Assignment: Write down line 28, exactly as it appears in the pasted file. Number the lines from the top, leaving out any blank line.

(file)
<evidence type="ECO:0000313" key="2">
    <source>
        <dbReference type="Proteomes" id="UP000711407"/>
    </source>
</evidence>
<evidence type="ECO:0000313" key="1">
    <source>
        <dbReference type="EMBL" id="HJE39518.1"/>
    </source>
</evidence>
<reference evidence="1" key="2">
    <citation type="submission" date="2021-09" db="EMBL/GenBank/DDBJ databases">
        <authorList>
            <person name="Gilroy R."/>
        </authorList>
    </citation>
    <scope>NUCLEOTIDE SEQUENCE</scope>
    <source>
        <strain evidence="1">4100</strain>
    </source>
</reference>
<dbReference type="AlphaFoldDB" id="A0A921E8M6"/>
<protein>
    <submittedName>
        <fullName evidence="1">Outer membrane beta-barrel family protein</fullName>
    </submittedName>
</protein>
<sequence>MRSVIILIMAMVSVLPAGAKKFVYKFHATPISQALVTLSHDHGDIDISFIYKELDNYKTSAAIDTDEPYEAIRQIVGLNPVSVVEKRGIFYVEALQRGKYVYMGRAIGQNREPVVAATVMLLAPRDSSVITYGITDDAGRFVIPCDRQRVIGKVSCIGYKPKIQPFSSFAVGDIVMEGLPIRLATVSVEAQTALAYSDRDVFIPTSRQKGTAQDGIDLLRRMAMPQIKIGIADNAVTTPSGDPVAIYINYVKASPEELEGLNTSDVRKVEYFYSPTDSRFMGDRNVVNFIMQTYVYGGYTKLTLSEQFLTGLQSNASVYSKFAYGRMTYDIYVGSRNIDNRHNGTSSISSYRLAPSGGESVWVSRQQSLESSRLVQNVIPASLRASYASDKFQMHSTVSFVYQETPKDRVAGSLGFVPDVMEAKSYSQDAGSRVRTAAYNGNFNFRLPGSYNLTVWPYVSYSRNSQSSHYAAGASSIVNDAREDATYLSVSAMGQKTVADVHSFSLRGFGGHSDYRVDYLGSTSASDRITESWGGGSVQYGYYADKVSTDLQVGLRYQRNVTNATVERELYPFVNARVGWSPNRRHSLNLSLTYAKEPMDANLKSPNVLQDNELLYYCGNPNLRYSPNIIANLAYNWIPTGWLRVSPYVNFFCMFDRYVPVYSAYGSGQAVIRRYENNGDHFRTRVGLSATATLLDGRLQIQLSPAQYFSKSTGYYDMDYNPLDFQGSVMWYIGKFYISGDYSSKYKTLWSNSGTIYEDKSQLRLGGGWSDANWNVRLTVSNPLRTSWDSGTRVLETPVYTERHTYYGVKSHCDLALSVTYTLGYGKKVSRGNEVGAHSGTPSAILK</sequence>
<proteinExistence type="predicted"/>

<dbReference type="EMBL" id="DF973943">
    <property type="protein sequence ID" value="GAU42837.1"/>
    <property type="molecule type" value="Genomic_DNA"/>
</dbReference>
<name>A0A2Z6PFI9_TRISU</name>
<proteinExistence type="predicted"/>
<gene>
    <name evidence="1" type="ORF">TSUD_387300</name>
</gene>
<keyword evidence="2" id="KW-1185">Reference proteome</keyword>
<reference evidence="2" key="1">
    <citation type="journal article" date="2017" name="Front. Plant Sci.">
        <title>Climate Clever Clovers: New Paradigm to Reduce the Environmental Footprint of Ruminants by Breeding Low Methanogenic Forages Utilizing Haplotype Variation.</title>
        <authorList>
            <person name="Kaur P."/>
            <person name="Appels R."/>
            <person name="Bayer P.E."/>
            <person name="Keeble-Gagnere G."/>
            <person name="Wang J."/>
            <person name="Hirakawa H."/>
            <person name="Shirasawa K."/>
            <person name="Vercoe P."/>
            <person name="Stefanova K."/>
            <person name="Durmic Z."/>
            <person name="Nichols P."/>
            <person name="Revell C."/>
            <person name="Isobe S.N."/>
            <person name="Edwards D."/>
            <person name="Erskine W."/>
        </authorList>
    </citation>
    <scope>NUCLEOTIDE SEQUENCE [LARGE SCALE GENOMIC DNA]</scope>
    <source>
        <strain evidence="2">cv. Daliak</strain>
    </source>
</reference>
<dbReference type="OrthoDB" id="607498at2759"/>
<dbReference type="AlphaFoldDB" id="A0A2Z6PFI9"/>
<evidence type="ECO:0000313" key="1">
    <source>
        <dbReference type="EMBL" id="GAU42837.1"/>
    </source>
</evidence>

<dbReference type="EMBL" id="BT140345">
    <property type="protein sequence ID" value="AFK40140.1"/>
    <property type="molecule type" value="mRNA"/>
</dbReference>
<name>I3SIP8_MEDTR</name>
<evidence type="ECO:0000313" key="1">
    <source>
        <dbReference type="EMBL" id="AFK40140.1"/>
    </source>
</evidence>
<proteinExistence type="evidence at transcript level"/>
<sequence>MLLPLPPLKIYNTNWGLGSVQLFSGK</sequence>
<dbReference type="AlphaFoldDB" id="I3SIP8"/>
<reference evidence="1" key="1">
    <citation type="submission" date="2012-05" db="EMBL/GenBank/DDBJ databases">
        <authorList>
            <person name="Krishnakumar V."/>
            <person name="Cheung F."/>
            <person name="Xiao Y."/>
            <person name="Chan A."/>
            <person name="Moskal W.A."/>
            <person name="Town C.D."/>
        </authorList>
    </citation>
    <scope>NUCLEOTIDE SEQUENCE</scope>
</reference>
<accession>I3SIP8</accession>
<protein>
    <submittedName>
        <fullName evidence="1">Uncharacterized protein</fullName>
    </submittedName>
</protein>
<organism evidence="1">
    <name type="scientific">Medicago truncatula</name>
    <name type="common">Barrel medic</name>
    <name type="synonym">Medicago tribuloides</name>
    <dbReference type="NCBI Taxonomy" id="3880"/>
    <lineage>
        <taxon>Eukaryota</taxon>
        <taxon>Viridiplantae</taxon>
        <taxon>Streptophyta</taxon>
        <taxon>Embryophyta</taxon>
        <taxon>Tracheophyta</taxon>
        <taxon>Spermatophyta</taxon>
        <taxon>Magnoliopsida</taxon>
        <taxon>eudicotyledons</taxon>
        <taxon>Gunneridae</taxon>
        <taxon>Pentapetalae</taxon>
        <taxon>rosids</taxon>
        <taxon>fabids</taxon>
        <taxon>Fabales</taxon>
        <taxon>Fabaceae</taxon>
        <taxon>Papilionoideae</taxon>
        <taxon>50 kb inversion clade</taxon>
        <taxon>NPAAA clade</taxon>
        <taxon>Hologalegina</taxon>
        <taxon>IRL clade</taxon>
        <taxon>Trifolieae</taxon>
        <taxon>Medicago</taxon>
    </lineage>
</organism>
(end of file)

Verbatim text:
<sequence>MRSVIILIMAMVSVLPAGAKKFVYKFHATPISQALVTLSHDHGDIDISFIYKELDNYKTSAAIDTDEPYEAIRQIVGLNPVSVVEKRGIFYVEALQRGKYVYMGRAIGQNREPVVAATVMLLAPRDSSVITYGITDDAGRFVIPCDRQRVIGKVSCIGYKPKIQPFSSFAVGDIVMEGLPIRLATVSVEAQTALAYSDRDVFIPTSRQKGTAQDGIDLLRRMAMPQIKIGIADNAVTTPSGDPVAIYINYVKASPEELEGLNTSDVRKVEYFYSPTDSRFMGDRNVVNFIMQTYVYGGYTKLTLSEQFLTGLQSNASVYSKFAYGRMTYDIYVGSRNIDNRHNGTSSISSYRLAPSGGESVWVSRQQSLESSRLVQNVIPASLRASYASDKFQMHSTVSFVYQETPKDRVAGSLGFVPDVMEAKSYSQDAGSRVRTAAYNGNFNFRLPGSYNLTVWPYVSYSRNSQSSHYAAGASSIVNDAREDATYLSVSAMGQKTVADVHSFSLRGFGGHSDYRVDYLGSTSASDRITESWGGGSVQYGYYADKVSTDLQVGLRYQRNVTNATVERELYPFVNARVGWSPNRRHSLNLSLTYAKEPMDANLKSPNVLQDNELLYYCGNPNLRYSPNIIANLAYNWIPTGWLRVSPYVNFFCMFDRYVPVYSAYGSGQAVIRRYENNGDHFRTRVGLSATATLLDGRLQIQLSPAQYFSKSTGYYDMDYNPLDFQGSVMWYIGKFYISGDYSSKYKTLWSNSGTIYEDKSQLRLGGGWSDANWNVRLTVSNPLRTSWDSGTRVLETPVYTERHTYYGVKSHCDLALSVTYTLGYGKKVSRGNEVGAHSGTPSAILK</sequence>